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Polyarteritis Nodosa

more about Polyarteritis Nodosa

PAN, Panarteritis, periarteritis nodosa, or Necrotizing Arteritis

  • In this condition (PAN), the medium and small arteries that carry blood to the organs of the body become swollen and damaged (inflammation).
  • PAN is classified as an autoimmune disease in which the body's own defenses (white blood cells, Proteins, or antibodies) attack the arteries in the organs.
  • Complications of PAN involve damage to other organs including the skin, kidneys, gut or GI tract, joints, muscles, heart, nerves, brain, testes, and ovaries.  The lungs are rarely affected.

  • Unknown, but autoimmunity is suspected

  • General symptoms:
    1. Fever
    2. Fatigue
    3. Headache
    4. Muscle aches (myalgia)
    5. Joint aches (arthralgia)
    6. Weight loss
  • Skin:
    1. Rash
    2. Bleeding under the skin
    3. Lumps -- nodes
  • Musculoskeletal:
    1. Muscle aches
    2. Joint aches
  • Kidney:
    1. High Blood Pressure
    2. Headache
    3. Pinkish urine -- Hematuria or Blood in the Urine
    4. Fatigue
    5. Weakness
  • GI:
    1. Abdominal pain
    2. Nausea
    3. Vomiting
    4. Bleeding -- vomiting blood, bloody stool
  • Heart:
    1. Shortness of breath
    2. Swelling of ankles
    3. Heart attack
    4. Fatigue
    5. High Blood Pressure
  • Nervous system -- brain and nerves:
    1. Seizures
    2. Stroke
    3. Numbness
    4. Confusion
    5. Headache
  • Other:
    1. Blood clots
    2. Lung problems -- cough, shortness of breath, coughing up blood (hemoptysis)
    3. Pain in the testes
    4. Pain in the lower part of the abdomen over the ovaries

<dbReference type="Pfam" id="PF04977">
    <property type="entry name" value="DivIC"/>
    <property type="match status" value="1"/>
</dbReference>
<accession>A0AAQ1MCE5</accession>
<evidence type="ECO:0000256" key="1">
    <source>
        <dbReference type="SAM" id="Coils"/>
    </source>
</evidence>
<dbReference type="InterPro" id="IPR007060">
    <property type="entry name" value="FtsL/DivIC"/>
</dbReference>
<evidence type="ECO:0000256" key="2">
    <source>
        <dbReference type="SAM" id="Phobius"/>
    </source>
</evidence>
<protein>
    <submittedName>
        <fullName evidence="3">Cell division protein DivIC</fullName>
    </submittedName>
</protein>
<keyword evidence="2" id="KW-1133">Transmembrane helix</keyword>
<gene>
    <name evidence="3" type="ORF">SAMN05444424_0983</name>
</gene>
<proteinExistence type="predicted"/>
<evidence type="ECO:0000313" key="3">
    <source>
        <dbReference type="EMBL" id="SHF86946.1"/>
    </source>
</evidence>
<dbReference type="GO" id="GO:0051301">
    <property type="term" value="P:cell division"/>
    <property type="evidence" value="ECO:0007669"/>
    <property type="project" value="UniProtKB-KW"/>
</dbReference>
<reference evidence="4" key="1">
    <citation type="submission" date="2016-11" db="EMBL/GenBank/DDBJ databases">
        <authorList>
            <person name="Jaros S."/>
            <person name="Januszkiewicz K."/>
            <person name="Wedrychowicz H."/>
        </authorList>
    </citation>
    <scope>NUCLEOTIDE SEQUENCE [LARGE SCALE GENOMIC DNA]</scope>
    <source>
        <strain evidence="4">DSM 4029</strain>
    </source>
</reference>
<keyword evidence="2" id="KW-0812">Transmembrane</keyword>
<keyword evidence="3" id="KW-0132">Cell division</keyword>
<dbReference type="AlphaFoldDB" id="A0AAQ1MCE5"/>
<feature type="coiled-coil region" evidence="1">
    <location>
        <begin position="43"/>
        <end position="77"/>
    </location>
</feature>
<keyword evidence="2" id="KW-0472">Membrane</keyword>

• History:
    1. Symptoms
    2. Illnesses
    3. Surgeries
    4. Medications
    5. Allergies
    6. Habits
    7. Occupation
  • Medical exam:
    1. May reveal lumps or nodes
    2. Livedo reticularis is a purplish discoloration over the skin of arms, legs, or torso.
    3. Blood pressure is elevated(>90mm Hg)
    4. Weight loss may be present(>4 Kg.)
    5. Muscle weakness or wasting may be present.
    6. Ankle swelling may be seen.
    7. Heart and lung sounds may be abnormal or diminished.
    8. There may be areas of numbness in the skin.
    9. Testicles may be painful or tender.
    10. Abdominal tenderness may be present.
  • Tests:
    • Blood:
      1. Elevated number of white blood cells especially neutrophils or eosinophils
      2. Elevated ESR and C-reactive proteins
      3. Elevated levels of antibodies (e.g., IgM)
      4. Presence of Hepatitis B antigen (sign of possible PAN infection)
      5. Anemia or low hemoglobin or low blood
      6. Abnormal liver and kidney functions
    • Urine:
      1. Red blood cells.
      2. Chest X-Ray will show round scars (areas of inflammation) known as granulomas in the lungs.
      3. Biopsy -- done by taking a sample of the damaged tissue.
      4. The piece biopsied will show inflammation of the small and medium arteries.
      5. Angiogram -- done by injecting a dye into the arteries, then taking a Radiograph (X-Ray).  The angiogram will show the segments of the artery affected by PAN.

  • There may be an association with Hepatitis B virus infection.
  • Male > female
  • Average age of incidence around 45

  • Depends on the degree of disease and organs involved
  • Low salt diet for High Blood Pressure
  • Dialysis (machine that filters the blood) for kidney failure
  • Medications such as Prednisone or Cyclophosphamide will decrease inflammation of the arteries.
  • Plasmopheresis -- filters the blood and removes harmful antibodies.
  • Consider Hepatitis B vaccine

  • Contact your doctor.  PAN may be fatal if left untreated.

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